Ukraine opposition seeks foreign mediation
Ukraine’s opposition has called for international mediation after talks with President Viktor Yanukovych were inconclusive and mass protests spread across the country.
Former boxing champion Vitaly Klitschko, leader of the Udar (Punch) party, said the crisis could only be solved with the European Union and the Organisation for Security and Co-operation in Europe (OSCE).
“Yanukovych decided to declare war on his own people rather than stop the confrontation… He must be stopped,” Klitschko said.
US diplomats were working with Yanukovych on Friday in Ukraine to pressure him to forgo violence, address protesters’ concerns and promote democratic freedoms, US Secretary of State John Kerry said at the World Economic Forum.
“We will stand with the people of Ukraine,” Kerry said in Davos, Switzerland.
Earlier on Friday, EU Commissar Stefan Fule held talks in Kiev with Yanukovych and his new chief of staff, Andriy Klyuyev in Kiev, the presidential administration said.
Yanukovych on Friday promised a government reshuffle, an amnesty for detained protesters and amendments to the restrictive laws whose passing last week triggered fresh protests, in which at least three people have been killed.
The laws, which were signed by Yanukovych, have been widely criticised as stifling dissent because they restrict free speech and establish new penalties for unlawful protests. Opposition leaders have demanded full repeal of the measures.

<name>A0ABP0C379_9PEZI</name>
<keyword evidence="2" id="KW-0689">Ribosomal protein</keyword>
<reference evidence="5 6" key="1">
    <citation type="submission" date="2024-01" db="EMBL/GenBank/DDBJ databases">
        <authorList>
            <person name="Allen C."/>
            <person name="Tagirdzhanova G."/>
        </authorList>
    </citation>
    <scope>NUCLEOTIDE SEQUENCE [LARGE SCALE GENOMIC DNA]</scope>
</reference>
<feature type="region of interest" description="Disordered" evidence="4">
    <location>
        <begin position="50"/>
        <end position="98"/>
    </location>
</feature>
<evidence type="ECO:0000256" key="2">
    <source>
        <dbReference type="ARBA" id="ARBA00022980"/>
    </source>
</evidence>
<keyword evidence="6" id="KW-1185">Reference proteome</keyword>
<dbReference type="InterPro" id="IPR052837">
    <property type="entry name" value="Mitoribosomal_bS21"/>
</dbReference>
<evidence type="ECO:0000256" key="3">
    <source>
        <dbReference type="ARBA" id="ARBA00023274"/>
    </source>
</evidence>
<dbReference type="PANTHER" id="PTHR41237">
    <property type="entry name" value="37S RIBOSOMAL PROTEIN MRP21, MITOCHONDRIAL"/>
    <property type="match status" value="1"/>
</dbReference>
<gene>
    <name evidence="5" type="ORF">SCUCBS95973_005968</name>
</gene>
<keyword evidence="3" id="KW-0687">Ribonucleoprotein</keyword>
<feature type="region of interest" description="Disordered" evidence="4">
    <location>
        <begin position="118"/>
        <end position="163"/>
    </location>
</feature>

Parliament will adopt the decisions at a special session Tuesday, Yanukovych told a meeting of religious leaders, news reports said.
“I will do everything to end this conflict,” he was quoted as saying.
Yanukovych said he had discussed the steps Thursday with opposition leaders.
His earlier decision to appoint Klyuyev to chief of staff, seen as the most influential post after the head of state, was met with dismay by opposition activists, who have blamed the former security council secretary for past crackdowns against demonstrators.
The president fired Serhiy Lyovochkin, regarded as relatively liberal, from the post on January 17.
Washington issued a travel alert late Friday for Ukraine, citing escalating violence and warning US citizens to stay away from protests.
“US citizens are advised to avoid all protests, demonstrations, and large gatherings,” the State Department said.
“US citizens whose residences or hotels are located in the vicinity of the protests are cautioned to leave those areas or prepare to remain indoors, possibly for several days, should clashes occur.” The State Department noted the situation was “unpredictable and could change quickly” with more violent clashes between police and demonstrators possible. The US embassy remained open for business.
The protests spread this week to northern and western Ukraine, reflecting the split between Russian and Ukrainian speakers among the country’s 45 million inhabitants.
On Friday, protesters were occupying at least five regional administration buildings, which they stormed Thursday. In the western city of Lviv, an opposition stronghold, protesters erected huge barricades and prevented administration workers from going to work.
In Cherkasy, south of Kiev, police ended the local administration’s occupation and arrested more than 50 protesters.
On Kiev’s Independence Square, protesters reinforced barricades and widened their territory to include a busy underground station and the country’s Agriculture Ministry.
Ministry work came to a halt as protesters blocked staff from accessing the building, news reports said. Activists said the protesters occupied the building in order to warm up amid the freezing temperatures.
The protesters have continuously occupied the square since late November – in response to the government’s decision not to sign a wide-ranging association deal with the EU and to seek closer trade relations with Russia.
Their demands and actions radicalised considerably when right-wing extremists battled riot police with Molotov cocktails and cobblestones this week.